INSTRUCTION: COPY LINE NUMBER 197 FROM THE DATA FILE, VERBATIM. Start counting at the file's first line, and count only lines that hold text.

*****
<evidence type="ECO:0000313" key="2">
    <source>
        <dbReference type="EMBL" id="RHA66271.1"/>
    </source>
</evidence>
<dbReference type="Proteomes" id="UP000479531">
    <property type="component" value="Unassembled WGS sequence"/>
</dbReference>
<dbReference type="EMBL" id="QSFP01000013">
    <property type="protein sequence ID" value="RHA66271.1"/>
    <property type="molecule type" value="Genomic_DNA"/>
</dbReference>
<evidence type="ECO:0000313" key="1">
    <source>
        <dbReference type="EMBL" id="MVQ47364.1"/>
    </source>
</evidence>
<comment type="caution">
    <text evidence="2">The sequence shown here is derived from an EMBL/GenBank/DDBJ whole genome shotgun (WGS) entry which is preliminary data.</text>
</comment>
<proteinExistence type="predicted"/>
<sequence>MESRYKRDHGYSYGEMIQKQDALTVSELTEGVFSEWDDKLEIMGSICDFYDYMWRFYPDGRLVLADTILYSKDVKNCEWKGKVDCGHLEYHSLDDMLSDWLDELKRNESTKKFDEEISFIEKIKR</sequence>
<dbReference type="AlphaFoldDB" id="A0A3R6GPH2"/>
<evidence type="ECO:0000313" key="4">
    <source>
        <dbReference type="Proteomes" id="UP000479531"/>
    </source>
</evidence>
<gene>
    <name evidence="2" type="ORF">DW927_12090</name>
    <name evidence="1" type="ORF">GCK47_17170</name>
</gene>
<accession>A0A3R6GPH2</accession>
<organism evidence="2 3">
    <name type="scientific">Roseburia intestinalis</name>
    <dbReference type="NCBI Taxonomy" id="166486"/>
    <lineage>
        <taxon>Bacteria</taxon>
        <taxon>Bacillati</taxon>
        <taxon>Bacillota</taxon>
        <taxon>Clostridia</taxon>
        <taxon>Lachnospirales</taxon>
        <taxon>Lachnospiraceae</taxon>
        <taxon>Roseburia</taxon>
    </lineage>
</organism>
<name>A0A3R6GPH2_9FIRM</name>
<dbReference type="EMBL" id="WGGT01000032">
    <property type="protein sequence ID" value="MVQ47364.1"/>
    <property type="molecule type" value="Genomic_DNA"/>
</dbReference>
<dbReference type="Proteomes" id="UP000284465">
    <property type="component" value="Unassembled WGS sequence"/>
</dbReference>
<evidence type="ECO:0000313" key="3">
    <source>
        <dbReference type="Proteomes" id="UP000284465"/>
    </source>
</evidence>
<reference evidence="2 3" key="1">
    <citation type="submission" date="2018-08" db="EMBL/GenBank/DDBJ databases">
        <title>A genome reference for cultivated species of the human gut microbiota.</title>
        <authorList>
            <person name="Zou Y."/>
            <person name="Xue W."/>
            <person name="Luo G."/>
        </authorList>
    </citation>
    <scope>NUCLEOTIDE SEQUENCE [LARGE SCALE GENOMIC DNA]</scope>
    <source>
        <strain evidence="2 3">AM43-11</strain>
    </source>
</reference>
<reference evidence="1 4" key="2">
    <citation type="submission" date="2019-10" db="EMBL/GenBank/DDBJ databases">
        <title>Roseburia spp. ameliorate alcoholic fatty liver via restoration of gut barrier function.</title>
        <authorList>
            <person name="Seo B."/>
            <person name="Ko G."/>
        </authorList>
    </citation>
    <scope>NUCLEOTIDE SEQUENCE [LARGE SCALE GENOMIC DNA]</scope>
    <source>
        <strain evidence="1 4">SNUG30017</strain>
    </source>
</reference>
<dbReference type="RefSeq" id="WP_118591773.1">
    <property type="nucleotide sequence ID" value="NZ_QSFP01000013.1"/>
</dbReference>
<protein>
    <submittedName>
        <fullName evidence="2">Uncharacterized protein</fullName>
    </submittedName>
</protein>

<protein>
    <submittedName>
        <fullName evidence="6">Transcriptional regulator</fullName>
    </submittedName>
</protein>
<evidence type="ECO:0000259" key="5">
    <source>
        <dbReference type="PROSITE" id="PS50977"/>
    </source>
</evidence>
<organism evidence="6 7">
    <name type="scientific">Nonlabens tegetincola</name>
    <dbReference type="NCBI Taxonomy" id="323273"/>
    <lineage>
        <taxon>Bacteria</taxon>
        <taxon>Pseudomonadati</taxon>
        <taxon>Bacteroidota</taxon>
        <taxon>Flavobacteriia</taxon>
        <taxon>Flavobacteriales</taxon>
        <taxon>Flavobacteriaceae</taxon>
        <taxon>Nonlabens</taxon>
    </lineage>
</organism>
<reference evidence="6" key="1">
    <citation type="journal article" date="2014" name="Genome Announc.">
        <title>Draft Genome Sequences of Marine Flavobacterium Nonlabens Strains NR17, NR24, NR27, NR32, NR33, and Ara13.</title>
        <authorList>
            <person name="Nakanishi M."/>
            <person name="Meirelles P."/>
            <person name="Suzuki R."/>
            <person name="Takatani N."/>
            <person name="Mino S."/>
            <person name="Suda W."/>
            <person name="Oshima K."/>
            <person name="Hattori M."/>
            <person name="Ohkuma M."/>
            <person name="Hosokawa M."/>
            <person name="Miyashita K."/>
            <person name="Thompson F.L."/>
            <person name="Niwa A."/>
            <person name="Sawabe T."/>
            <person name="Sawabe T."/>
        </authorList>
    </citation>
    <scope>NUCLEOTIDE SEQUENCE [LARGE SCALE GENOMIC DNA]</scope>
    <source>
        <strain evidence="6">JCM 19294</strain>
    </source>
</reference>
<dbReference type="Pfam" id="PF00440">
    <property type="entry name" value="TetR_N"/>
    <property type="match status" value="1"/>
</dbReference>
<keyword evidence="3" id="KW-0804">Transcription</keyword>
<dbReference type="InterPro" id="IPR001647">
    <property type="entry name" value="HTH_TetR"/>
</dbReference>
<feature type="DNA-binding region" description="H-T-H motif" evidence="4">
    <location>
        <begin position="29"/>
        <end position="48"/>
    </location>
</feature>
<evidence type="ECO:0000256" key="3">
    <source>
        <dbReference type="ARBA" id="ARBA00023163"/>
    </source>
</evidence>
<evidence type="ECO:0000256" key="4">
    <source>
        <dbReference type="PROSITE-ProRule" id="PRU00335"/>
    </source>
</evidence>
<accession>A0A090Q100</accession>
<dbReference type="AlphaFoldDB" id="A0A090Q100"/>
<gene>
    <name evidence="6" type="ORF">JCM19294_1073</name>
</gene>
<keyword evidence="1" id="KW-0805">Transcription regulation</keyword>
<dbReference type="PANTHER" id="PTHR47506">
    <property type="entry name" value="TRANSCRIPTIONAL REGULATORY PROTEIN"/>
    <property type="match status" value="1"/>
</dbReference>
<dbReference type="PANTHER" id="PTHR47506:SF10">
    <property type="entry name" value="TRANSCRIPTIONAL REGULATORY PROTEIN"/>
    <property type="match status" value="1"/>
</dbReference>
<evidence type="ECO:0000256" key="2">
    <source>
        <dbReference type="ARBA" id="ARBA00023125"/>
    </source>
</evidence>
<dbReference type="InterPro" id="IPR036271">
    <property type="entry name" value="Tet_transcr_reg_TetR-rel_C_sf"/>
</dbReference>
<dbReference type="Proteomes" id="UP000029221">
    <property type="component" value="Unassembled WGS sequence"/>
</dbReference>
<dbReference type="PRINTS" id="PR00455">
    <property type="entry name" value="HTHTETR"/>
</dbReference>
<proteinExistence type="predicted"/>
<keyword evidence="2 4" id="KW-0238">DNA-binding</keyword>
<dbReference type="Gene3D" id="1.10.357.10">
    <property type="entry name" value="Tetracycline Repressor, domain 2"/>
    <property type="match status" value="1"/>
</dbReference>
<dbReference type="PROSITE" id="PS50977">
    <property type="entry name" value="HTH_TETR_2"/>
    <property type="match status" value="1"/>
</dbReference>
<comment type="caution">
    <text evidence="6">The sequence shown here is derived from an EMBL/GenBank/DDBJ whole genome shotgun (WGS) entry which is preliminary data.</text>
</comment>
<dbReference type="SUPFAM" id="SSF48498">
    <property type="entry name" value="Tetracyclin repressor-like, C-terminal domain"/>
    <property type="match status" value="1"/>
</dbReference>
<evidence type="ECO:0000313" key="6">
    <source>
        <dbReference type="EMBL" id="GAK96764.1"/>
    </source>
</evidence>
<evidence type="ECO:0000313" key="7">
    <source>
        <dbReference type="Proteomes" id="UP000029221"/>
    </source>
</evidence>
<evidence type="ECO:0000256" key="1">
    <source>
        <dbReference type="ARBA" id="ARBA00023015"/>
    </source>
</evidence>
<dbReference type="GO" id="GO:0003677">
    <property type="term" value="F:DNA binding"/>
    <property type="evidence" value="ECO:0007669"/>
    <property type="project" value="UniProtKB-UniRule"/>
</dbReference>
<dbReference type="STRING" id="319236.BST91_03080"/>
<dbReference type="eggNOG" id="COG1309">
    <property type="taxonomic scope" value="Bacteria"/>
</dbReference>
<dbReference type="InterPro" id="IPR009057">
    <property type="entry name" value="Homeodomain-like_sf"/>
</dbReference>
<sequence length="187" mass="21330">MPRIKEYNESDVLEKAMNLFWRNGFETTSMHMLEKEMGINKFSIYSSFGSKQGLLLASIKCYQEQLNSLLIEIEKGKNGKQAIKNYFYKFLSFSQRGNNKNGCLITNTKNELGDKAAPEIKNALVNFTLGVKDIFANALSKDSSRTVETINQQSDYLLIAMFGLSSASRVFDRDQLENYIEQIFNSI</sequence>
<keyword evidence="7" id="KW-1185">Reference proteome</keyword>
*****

<keyword evidence="2 4" id="KW-0238">DNA-binding</keyword>